The VCSE Health Alliance group met again on the 14th of September to update the members on the progress the ICS and VCSE have made over the past couple of months, and in particular, to agree on a plan to utilise funding received from the ICS covering some important issues within the voluntary sector;

  • Partnership Development 
  • Securing Funding and External Investment – 
  • Tackling Inequalities

The meeting was chaired by Julie Farrow, CEO of Hunts Forum and was held at The Commemoration Hall in Huntingdon.  We had good representation again from across the VCSE sector.

Julie opened the meeting by updating the group on the progress of the ICS VCSE Strategy.  The Strategy was completed by the deadline of 30th June and sent to ICB for approval.   Unfortunately, due to the number of papers at that board meeting, the Strategy was pushed back to the next board meeting.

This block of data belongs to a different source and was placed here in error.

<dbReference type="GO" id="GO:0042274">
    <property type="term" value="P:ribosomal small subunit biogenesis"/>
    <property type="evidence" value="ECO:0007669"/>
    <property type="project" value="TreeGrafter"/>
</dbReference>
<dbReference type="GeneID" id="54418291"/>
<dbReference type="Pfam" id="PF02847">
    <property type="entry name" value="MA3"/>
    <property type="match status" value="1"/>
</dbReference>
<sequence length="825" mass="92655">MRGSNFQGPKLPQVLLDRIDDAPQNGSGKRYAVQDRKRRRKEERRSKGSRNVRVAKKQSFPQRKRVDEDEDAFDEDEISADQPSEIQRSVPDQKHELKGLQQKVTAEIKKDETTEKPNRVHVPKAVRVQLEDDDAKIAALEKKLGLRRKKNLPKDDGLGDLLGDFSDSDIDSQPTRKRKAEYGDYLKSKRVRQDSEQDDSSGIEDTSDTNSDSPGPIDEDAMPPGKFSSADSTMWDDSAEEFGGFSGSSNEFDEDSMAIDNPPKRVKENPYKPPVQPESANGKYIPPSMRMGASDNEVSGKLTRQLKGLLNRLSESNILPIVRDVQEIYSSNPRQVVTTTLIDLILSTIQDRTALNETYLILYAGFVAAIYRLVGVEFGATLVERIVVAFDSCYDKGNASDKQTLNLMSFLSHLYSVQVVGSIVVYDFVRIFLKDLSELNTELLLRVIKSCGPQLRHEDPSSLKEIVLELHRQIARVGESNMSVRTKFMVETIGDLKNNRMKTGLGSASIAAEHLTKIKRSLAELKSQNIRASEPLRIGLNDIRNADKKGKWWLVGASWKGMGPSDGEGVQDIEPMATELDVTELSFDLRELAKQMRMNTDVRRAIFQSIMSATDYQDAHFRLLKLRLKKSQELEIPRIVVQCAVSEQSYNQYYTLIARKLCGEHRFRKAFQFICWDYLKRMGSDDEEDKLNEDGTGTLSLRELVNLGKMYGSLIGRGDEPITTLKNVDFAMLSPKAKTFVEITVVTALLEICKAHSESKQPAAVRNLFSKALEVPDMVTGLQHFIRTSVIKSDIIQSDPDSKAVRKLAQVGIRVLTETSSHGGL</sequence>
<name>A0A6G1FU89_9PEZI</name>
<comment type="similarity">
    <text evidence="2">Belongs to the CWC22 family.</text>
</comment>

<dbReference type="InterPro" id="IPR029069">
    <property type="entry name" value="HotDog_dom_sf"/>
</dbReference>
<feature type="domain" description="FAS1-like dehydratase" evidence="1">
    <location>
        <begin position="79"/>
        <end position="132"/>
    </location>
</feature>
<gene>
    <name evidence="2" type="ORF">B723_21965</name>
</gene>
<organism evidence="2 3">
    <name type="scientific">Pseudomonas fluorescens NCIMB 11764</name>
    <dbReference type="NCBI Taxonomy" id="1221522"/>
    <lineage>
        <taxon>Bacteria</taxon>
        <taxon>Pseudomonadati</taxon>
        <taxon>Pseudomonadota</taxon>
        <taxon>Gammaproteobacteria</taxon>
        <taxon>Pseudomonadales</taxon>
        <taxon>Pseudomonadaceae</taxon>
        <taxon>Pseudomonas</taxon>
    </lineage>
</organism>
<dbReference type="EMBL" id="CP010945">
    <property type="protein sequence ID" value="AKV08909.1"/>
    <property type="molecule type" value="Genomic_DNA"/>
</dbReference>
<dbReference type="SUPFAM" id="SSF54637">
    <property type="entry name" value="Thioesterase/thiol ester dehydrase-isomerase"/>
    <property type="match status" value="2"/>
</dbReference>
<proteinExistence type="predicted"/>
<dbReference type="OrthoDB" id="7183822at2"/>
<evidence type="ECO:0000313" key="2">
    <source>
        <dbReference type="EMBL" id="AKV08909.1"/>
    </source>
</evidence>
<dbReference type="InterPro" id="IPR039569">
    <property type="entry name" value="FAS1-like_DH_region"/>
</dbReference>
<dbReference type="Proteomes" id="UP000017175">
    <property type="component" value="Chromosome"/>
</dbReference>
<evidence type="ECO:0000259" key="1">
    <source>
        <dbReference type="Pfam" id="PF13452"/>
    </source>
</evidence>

Julie confirmed that the Strategy had been agreed upon in principle, and thus we are to continue and work from it.  NHS England has given it the green light and hopes it will be approved at the next ICB meeting soon.

Julie also updated the group following an expressed interest for volunteers representing the voluntary sector on identified boards and committees.  These were forwarded to the ICB Governance team and had only recently responded; thus, the VCSE sector hasn’t been represented at any of the boards that met in the last month or so.  This will hopefully be resolved moving forward.

So the positive news from the meeting surrounded the fact that Hunts Forum has received £200k funding from the ICS to help the VCSE sector focus on and develop the following key projects;

Partnership Development – System, Place and Neighbourhood

Julie explained an initial allocation of £100k (this can be amended and split differently between the other two projects) to look at how the voluntary sector continues to embed itself in the ‘system’; how the VCSE plan to work in place & finally, who within the VCSE is involved.  Julie proposed that we recruit somebody to write an update for the sector, i.e., who are the key partners, what makes up the finances, and which unfunded projects added value.  This was agreed in principle by those present.